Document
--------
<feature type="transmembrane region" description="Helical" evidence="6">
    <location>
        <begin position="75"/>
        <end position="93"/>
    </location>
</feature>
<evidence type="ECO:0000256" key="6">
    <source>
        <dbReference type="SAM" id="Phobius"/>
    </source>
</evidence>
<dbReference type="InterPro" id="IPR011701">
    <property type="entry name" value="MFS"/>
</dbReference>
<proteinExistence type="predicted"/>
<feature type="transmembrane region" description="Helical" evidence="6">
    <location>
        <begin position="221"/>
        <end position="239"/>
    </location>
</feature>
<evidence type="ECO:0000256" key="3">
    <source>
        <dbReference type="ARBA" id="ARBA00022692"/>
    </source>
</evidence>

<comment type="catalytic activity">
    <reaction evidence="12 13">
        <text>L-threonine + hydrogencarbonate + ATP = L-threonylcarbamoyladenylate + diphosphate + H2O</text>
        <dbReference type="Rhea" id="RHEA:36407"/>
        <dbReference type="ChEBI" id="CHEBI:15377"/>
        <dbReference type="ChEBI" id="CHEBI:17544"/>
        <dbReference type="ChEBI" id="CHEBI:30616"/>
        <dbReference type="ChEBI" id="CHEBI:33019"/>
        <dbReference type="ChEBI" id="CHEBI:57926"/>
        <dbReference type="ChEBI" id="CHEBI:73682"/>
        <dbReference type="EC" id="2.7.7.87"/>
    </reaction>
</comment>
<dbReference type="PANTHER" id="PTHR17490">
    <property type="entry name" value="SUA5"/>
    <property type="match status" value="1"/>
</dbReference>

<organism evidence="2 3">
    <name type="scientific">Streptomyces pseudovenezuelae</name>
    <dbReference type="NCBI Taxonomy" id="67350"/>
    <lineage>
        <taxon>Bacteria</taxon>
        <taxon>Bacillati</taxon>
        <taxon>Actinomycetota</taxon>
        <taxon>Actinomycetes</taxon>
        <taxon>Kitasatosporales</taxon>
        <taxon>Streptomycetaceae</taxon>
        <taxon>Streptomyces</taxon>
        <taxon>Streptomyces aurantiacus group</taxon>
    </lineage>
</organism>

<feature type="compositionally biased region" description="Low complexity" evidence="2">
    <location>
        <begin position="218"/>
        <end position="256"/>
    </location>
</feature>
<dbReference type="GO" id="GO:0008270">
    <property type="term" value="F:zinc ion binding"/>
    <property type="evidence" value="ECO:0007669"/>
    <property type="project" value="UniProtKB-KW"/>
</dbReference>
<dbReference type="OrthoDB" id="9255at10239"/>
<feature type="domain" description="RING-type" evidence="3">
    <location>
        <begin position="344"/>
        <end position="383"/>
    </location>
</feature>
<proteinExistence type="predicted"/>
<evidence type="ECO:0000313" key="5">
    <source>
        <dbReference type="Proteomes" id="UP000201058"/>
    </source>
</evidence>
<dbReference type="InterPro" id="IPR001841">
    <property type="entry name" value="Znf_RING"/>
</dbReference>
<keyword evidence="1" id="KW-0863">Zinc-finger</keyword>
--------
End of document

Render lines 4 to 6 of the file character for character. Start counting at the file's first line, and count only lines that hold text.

        <end position="93"/>
    </location>
</feature>